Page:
You've got to have one of the most wonderfully peculiar record collections in dance music. How do you find new music? And how do you get to know your records well enough to find these wild connections between them?
I wouldn't say "dance music," but more underground leftfield music of the past 40-50 years. For example loads of dub, (post-)punk, leftfield electronic music, avant-garde, music from Africa. Also I wouldn't call it 'wild' (that description only says something about the person who says it) but more "creative, liberating and free."
It's not always that important to know all my records that well, I like to improvise, watch the grooves to see whether it's a loud or more soft passage, and also chance plays a part in my mix. I also like to think I have an ear for combining different sound sources very well. I can be quite indecisive in "real life" but when it comes to mixing and producing I am quick and creative. I never practice my sets, I decide in the moment but obviously I listen to a lot of music at home and in record shops. So some records I DO know :-)
What are some other DJs you admire? How about parties or clubs?
Not many as I believe the way of working and attitude of the majority of most DJs is very stale and limiting. They "act" how a DJ should, with their gestures, beat-matching and often bland music. I want to celebrate life with its endless possibilities, so to be free and open is of utmost importance. I also pay great attention about whether the music you play is actually very unique and great. That may sound like a cliché but I find too many DJs spend too much focus on the clichés instead of actually playing great music. I believe that sometimes audiences don't realise how bored they are at "regular" DJ sets. Well, sometimes they tell me after they saw and heard me: "We didn't realise that a DJ can also do something like you do!" Authenticity!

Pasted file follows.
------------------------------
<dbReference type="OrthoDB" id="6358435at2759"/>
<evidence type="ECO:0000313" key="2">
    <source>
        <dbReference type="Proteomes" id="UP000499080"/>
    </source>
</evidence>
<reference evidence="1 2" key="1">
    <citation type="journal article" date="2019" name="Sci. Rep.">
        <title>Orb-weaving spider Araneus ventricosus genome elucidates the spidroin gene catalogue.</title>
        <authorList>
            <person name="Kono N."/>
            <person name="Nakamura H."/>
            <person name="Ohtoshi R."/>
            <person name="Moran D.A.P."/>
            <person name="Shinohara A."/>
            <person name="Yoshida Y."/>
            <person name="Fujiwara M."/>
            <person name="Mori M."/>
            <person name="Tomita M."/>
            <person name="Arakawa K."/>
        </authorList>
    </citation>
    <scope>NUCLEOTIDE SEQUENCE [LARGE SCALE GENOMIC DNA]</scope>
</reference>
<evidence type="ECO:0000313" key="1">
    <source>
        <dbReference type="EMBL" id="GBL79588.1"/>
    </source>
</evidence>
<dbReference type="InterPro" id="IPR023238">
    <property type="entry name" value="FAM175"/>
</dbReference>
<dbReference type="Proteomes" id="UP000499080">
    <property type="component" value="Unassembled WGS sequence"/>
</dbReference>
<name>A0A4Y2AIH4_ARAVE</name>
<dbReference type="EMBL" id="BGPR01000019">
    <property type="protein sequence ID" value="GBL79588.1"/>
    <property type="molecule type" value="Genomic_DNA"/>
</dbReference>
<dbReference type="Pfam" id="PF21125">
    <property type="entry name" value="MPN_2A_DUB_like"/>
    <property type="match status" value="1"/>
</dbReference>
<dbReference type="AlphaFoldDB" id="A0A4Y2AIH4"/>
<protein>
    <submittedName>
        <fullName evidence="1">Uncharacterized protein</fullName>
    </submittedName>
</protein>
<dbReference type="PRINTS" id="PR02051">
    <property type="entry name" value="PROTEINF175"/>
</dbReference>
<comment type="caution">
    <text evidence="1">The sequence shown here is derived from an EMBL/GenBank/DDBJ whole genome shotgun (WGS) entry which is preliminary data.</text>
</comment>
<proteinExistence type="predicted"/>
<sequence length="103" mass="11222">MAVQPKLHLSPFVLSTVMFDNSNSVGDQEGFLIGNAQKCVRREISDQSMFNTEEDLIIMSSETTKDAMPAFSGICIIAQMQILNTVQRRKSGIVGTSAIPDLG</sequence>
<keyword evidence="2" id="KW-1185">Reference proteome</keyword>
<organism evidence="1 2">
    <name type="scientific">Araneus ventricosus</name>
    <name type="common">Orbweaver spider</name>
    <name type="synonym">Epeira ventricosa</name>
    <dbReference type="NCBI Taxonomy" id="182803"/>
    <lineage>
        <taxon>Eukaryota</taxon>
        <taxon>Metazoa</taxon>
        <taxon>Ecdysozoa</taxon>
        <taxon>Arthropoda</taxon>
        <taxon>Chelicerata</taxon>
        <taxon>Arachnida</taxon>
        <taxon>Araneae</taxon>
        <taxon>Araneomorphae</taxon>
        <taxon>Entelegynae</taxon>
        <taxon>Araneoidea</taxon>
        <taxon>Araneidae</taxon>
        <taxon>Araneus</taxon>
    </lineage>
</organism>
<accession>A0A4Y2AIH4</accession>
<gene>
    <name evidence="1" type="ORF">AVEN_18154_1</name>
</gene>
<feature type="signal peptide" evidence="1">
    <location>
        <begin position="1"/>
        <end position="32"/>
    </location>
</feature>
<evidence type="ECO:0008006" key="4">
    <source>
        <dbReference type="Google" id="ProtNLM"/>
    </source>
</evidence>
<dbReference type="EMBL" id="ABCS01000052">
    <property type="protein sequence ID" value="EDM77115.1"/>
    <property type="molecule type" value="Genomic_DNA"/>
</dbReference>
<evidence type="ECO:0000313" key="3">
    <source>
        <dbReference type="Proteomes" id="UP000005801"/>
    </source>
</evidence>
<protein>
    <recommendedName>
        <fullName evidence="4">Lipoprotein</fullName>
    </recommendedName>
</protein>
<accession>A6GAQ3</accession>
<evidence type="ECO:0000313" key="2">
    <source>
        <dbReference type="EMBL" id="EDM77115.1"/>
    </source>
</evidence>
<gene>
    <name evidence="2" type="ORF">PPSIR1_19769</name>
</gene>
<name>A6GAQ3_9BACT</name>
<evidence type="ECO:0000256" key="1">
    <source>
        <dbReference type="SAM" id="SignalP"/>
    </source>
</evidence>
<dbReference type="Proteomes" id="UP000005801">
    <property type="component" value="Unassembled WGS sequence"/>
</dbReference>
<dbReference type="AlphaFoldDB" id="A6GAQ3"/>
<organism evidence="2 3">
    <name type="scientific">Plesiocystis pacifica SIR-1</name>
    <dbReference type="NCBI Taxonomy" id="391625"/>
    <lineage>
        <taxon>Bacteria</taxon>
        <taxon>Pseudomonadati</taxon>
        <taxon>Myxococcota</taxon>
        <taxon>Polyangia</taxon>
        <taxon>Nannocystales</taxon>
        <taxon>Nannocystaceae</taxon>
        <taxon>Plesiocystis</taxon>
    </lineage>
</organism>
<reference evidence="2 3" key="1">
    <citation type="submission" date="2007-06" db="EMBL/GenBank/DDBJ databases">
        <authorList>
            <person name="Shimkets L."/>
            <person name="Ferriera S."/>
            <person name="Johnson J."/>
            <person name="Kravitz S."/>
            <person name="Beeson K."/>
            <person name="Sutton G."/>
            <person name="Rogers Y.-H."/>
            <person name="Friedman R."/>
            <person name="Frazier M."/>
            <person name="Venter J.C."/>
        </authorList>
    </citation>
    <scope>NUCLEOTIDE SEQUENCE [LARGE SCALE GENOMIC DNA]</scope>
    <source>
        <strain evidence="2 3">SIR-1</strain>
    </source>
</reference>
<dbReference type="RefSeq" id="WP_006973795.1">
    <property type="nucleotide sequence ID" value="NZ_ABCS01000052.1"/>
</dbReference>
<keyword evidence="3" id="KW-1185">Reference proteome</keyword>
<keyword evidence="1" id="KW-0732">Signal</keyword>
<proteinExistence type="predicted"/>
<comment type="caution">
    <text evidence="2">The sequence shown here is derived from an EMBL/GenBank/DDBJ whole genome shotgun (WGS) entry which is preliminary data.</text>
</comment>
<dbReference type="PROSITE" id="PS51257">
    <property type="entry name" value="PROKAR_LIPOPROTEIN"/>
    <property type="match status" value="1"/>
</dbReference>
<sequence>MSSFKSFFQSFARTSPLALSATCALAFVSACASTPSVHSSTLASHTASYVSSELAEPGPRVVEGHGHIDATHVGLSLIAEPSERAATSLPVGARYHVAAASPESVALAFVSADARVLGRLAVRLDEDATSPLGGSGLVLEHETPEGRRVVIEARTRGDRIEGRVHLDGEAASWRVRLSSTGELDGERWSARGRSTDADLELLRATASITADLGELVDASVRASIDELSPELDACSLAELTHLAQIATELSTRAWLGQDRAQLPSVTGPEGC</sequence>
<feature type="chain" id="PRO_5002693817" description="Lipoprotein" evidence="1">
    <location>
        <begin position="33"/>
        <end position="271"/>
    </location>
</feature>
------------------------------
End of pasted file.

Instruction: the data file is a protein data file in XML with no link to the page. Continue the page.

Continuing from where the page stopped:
Of course, I like a good dub or techno set, but music should me more than that. I try to go beyond hedonism and "just having a great party." It's also about what you're trying to say, to get rid of conventions and be inspired to live life the way you want it. Not escapism but staying in reality.
What are you up to next?
Obviously producing new music and also playing a lot, in, amongst others, Athens, Rome, Paris. Festivals like Dour, Unsound and Lowlands. I very much look forward to returning to Nyege Nyege Festival in Uganda who have appointed me their lifelong resident DJ, which is a great honour for me, coming from such brave and supportive bookers. I received offers to play in Brazil, Reunion Island, Australia, Canada. I am almost a "hype" these days, which gives me mixed feelings. It's nice to be appreciated but also I want to stay my own woman and not get carried away by fakeness and trends. But then I play at home "Careering" by PiL, one of my all-time favourite songs, and I know I will never follow that wrong "mainly doing it for the money, fame or appreciation" road that too many artists follow. Music is too important for me to have it tampered with.